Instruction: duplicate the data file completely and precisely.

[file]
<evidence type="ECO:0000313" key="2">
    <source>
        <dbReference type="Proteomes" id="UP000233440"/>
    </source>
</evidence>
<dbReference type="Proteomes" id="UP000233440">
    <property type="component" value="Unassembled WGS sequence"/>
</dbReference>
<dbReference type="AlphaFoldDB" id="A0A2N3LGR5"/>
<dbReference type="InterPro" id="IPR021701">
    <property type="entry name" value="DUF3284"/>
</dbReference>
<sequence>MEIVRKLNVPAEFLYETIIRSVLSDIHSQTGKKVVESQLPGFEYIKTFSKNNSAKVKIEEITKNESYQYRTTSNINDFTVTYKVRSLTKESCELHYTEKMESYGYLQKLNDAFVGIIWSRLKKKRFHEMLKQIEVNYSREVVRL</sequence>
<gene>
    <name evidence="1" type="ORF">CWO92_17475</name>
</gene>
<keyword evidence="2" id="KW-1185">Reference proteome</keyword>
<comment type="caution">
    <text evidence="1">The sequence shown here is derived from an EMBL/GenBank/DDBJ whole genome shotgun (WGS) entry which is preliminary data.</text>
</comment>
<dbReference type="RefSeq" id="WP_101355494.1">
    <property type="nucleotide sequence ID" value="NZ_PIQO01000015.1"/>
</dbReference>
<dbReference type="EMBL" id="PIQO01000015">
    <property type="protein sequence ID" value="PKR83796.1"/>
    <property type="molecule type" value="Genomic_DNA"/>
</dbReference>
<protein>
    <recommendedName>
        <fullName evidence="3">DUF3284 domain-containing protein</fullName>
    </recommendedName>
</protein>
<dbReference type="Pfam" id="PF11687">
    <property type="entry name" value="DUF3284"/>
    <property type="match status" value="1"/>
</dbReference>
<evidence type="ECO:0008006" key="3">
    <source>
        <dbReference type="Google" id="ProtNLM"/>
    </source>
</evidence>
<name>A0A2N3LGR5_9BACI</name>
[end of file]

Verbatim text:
<evidence type="ECO:0000313" key="2">
    <source>
        <dbReference type="Proteomes" id="UP000233440"/>
    </source>
</evidence>
<dbReference type="Proteomes" id="UP000233440">
    <property type="component" value="Unassembled WGS sequence"/>
</dbReference>
<dbReference type="AlphaFoldDB" id="A0A2N3LGR5"/>
<dbReference type="InterPro" id="IPR021701">
    <property type="entry name" value="DUF3284"/>
</dbReference>
<sequence>MEIVRKLNVPAEFLYETIIRSVLSDIHSQTGKKVVESQLPGFEYIKTFSKNNSAKVKIEEITKNESYQYRTTSNINDFTVTYKVRSLTKESCELHYTEKMESYGYLQKLNDAFVGIIWSRLKKKRFHEMLKQIEVNYSREVVRL</sequence>
<gene>
    <name evidence="1" type="ORF">CWO92_17475</name>
</gene>
<keyword evidence="2" id="KW-1185">Reference proteome</keyword>
<comment type="caution">
    <text evidence="1">The sequence shown here is derived from an EMBL/GenBank/DDBJ whole genome shotgun (WGS) entry which is preliminary data.</text>
</comment>
<dbReference type="RefSeq" id="WP_101355494.1">
    <property type="nucleotide sequence ID" value="NZ_PIQO01000015.1"/>
</dbReference>
<dbReference type="EMBL" id="PIQO01000015">
    <property type="protein sequence ID" value="PKR83796.1"/>
    <property type="molecule type" value="Genomic_DNA"/>
</dbReference>
<protein>
    <recommendedName>
        <fullName evidence="3">DUF3284 domain-containing protein</fullName>
    </recommendedName>
</protein>
<dbReference type="Pfam" id="PF11687">
    <property type="entry name" value="DUF3284"/>
    <property type="match status" value="1"/>
</dbReference>
<evidence type="ECO:0008006" key="3">
    <source>
        <dbReference type="Google" id="ProtNLM"/>
    </source>
</evidence>
<name>A0A2N3LGR5_9BACI</name>